Construction begins in Gölcük National Park in Turkey’s Bolu despite protests
Aysel Alp - BOLU
The municipality of the northwestern province of Bolu has begun the construction of bungalows in the Gölcük National Park, one of the symbols of the province, which has drawn criticism from environmentalists.
The municipality’s move came after a construction tender giving Gölcük National Park’s operating license temporarily to a private firm was cancelled earlier this year on Jan. 2 amid protests.
Bolu Mayor Aladdin Yılmaz had said at the time that despite the cancellation of the tender, they had not changed their mind on the construction project, which foresees the establishment of 27 bungalows and a 19-roomed mountain mansion in the national park.
Activists have reacted against the municipality’s initiation as they have already taken the issue to the court for the construction project to be scrapped all together. Gölcük Platform, an association formed of several NGOs, has filed a lawsuit against the Gölcük Development Plant, so that the construction of the national park will be cancelled. Within the lawsuit, a commission of experts will conduct a field examination on the park on July 10.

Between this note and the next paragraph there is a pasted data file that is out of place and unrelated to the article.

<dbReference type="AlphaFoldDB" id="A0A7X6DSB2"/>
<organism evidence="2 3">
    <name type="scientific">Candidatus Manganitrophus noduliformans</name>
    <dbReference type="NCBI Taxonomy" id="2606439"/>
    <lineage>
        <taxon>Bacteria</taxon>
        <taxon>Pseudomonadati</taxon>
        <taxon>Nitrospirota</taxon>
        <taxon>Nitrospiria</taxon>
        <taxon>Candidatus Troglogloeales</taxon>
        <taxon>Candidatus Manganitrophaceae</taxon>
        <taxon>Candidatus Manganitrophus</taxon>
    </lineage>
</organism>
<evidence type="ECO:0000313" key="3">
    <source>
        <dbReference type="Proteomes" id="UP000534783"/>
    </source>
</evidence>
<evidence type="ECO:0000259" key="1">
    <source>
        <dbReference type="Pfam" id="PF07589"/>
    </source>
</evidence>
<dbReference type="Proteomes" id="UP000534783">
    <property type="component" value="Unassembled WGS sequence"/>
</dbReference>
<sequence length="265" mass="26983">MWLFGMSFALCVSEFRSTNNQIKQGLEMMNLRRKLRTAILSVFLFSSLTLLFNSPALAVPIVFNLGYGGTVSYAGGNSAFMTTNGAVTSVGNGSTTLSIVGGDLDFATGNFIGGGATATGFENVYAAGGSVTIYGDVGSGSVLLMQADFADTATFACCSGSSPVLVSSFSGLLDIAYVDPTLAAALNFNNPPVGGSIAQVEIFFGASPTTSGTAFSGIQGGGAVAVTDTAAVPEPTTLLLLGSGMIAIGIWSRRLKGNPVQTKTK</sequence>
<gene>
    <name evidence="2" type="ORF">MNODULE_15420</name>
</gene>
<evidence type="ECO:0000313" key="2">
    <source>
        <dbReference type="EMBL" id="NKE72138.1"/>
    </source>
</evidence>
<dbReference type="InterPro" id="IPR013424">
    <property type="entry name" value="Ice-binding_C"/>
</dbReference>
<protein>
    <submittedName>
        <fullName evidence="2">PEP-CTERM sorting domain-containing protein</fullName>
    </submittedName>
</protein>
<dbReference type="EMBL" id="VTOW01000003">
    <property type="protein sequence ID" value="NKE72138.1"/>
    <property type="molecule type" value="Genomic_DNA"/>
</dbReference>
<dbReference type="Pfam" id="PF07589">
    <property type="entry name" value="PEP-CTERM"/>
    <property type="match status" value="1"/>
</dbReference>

The municipality, however, has not waited for the commission’s report and has already laid the foundation of two bungalows and marked the places of two others at the park, Gölcük Platform spokesperson Murat Ataman told daily Hürriyet.
“We, as the Gölcük Platform, have opened a lawsuit against the Directorate General of Nature Conservation and National Parks of the Forestry and Water Affairs Ministry. We have demanded the cancellation of the development plan for Gölcük National Park. Our case is currently at the commission stage by experts,” said Ataman.
“Without the issue of a decision, the municipality has started constructing the bungalows in a hurry, even though it had been said no trees would be cut down. But they have cut them down. It is not possible to carry out the construction of 27 bungalows without cutting any trees down,” he said.
Meanwhile, Forestry and Water Affairs Ministry officials told daily Hürriyet the trees that had allegedly been cut for the construction of the bungalows were in fact trees that had been toppled.
“According to the plan, the forest cottages [bungalows] will be constructed without cutting down any trees. It has been determined no trees have been cut down. The trees that have allegedly been cut down are trees that have already fallen, which had been determined before,” the ministry officials said, adding that the construction of the bungalows began on June 18.